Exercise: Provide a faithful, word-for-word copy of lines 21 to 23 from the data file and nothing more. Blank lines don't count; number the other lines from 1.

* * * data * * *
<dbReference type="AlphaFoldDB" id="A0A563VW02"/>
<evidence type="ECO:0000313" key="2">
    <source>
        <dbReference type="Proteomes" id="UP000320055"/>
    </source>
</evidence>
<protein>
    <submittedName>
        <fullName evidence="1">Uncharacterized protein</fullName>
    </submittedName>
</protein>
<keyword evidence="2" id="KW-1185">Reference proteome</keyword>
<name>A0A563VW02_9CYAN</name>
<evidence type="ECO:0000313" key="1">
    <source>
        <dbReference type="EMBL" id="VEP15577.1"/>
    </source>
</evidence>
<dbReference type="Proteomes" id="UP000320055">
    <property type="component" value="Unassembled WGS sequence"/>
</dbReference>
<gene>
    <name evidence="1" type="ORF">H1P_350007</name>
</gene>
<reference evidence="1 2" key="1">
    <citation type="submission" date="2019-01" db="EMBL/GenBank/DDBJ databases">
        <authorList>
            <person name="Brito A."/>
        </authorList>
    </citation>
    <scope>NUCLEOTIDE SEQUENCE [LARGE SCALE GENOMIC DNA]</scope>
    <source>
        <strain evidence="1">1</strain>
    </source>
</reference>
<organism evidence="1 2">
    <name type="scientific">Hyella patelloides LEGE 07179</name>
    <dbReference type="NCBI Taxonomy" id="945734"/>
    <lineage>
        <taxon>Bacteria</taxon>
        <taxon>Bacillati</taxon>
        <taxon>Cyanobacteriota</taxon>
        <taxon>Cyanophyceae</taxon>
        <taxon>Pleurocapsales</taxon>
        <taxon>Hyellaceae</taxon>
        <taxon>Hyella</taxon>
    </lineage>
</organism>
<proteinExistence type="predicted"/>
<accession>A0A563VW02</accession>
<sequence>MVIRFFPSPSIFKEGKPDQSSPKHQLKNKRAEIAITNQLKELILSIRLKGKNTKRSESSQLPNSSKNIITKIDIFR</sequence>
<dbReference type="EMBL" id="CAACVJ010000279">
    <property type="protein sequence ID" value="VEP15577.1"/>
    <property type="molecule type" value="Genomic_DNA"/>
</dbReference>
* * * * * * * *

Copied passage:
</dbReference>
<gene>
    <name evidence="1" type="ORF">H1P_350007</name>